The recycling of the leftist bulletins
My assumption is that mr. Kingsley will form his investigation on the recyclable material coming from Mladina, Dnevnik, Večer and also some other left-wing media. This has become quite the regular practice of other media as well, especially by the Italian journal Il Piccollo. I presume that the text of mr. Kingsley’s report will be followed by a statement or an interview with Sandra Bašić Hrvatin and some Slovenian politician who will talk about the SDS political party as an extreme rightist party, about the danger that Hungarian prime minister Viktor Orban represents and about the Hungarian investment in Slovenia. And that news story from the NYT will be summarised by other Slovenian media who will then cover what the renowned and »the biggest newspaper in the world« reports on Slovenia. But the question arises whether the editorship and the owners of the NYT are at all aware of being thrust into the Slovenian pre-election campaign. This should be their main interest if they really care about their reputaion.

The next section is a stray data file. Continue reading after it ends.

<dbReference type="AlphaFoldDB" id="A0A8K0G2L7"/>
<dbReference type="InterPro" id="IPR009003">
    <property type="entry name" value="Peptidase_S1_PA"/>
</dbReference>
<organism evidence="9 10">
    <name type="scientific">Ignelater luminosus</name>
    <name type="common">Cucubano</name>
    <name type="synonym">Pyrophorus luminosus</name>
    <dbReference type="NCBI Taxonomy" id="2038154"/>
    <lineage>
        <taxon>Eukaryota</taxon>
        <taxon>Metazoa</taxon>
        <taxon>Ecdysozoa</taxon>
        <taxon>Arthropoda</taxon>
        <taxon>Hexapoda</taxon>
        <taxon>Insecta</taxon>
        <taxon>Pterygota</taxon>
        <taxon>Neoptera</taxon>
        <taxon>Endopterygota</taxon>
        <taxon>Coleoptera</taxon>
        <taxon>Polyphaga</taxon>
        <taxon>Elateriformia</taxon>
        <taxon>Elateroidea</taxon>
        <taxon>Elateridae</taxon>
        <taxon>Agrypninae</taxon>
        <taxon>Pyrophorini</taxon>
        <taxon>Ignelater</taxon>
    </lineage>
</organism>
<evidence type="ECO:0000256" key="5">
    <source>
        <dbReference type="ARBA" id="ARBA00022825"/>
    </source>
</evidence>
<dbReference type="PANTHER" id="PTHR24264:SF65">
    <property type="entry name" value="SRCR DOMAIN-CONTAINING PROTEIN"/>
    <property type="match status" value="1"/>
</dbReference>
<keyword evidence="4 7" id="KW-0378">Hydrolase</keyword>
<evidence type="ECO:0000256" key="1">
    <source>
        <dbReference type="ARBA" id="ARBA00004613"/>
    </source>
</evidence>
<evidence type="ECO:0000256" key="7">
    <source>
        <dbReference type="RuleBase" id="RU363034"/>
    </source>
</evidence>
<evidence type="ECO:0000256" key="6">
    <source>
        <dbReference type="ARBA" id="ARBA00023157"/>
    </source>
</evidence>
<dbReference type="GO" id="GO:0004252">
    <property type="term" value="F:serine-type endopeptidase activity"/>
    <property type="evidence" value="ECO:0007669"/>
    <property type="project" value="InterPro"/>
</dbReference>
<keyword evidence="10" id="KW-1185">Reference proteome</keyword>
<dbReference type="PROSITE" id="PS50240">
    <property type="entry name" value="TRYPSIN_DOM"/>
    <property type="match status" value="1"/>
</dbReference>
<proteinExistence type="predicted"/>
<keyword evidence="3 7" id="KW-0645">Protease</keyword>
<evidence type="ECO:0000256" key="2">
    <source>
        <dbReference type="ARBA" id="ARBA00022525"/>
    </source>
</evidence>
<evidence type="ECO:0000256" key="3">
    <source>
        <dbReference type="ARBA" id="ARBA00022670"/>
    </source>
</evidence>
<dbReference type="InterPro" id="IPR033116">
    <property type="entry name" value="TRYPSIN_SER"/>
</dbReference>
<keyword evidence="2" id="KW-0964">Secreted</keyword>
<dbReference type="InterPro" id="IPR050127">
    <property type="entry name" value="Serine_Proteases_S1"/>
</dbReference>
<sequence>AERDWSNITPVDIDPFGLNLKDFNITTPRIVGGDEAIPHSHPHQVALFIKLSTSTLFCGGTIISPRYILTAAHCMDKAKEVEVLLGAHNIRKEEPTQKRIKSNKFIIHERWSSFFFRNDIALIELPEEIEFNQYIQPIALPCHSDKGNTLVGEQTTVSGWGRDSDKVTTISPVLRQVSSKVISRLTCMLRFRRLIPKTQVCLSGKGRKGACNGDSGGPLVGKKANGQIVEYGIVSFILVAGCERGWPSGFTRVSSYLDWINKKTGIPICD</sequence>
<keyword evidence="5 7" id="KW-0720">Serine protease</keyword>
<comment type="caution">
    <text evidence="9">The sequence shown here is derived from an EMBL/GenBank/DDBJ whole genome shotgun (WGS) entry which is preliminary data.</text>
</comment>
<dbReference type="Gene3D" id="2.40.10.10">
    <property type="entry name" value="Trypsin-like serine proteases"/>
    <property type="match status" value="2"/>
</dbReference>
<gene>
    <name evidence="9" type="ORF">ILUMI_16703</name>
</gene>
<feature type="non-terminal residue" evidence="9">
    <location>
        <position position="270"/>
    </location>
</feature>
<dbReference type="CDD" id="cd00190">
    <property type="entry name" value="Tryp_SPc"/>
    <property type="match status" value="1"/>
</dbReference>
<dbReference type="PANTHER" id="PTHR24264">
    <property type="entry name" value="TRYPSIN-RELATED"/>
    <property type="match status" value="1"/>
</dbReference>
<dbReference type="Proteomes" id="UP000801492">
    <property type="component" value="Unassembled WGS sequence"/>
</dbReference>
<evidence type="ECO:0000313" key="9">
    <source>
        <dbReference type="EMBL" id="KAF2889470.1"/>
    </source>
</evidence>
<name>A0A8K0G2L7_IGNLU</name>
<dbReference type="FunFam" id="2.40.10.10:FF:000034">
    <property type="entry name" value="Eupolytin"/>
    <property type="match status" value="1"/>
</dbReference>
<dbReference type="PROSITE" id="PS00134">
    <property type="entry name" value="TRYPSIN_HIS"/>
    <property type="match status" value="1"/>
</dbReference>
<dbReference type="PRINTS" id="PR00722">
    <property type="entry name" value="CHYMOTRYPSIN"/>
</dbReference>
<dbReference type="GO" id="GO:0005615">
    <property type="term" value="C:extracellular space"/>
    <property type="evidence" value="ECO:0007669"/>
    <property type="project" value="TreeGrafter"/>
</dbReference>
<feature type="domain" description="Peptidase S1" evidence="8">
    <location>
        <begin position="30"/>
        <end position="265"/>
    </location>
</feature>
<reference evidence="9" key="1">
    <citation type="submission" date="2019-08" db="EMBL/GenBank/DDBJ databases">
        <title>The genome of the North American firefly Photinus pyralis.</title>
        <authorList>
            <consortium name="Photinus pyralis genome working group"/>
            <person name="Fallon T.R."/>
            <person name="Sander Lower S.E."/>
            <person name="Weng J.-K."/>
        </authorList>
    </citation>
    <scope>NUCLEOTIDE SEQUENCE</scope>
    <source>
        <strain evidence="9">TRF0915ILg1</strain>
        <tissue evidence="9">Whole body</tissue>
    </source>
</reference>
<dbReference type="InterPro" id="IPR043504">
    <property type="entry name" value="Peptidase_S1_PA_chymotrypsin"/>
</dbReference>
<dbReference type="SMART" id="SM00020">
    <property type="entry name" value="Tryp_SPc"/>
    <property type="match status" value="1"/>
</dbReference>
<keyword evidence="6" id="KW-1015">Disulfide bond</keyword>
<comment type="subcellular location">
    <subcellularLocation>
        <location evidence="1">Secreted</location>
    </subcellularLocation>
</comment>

The medium of which I myself am the shareholder by owning five shares, does not hide its agenda. We position ourselves as a centre-right medium with a distinctly critical attitude towards the communism and the degenerated leftist political parties that are currently in power in Slovenia. The so-called dominant media also do not hide their financial structure and their programme: the media of Hakl, of Petrič and of Petan are distinctively inclined towards the kleptomaniac elite and the communist continuity of which they also form part. On the other hand, they are extremely hostile towards the SDS and its leader Janez Janša.
Even the devil himself has apparently become restless before the general election, so he called the NYT to help. What is most interesting at it, is that the NYT did not even show the least interest in the Iranian money laundering operation in the NLB bank, from where a part of the funds made thus legal, was used to finance the terrorist activities and the construction of the nuclear capabilities of Iranian Army and was diverted to the United States of America. No, what the NYT was interested in, was this web portal you are currently reading, the televison you are watching, the Demokracija political magazine…
Otherwise, let us wait up what a brand new day hides for the NYT. We may even be able to say then that the NYT is “the world’s smallest newspaper”.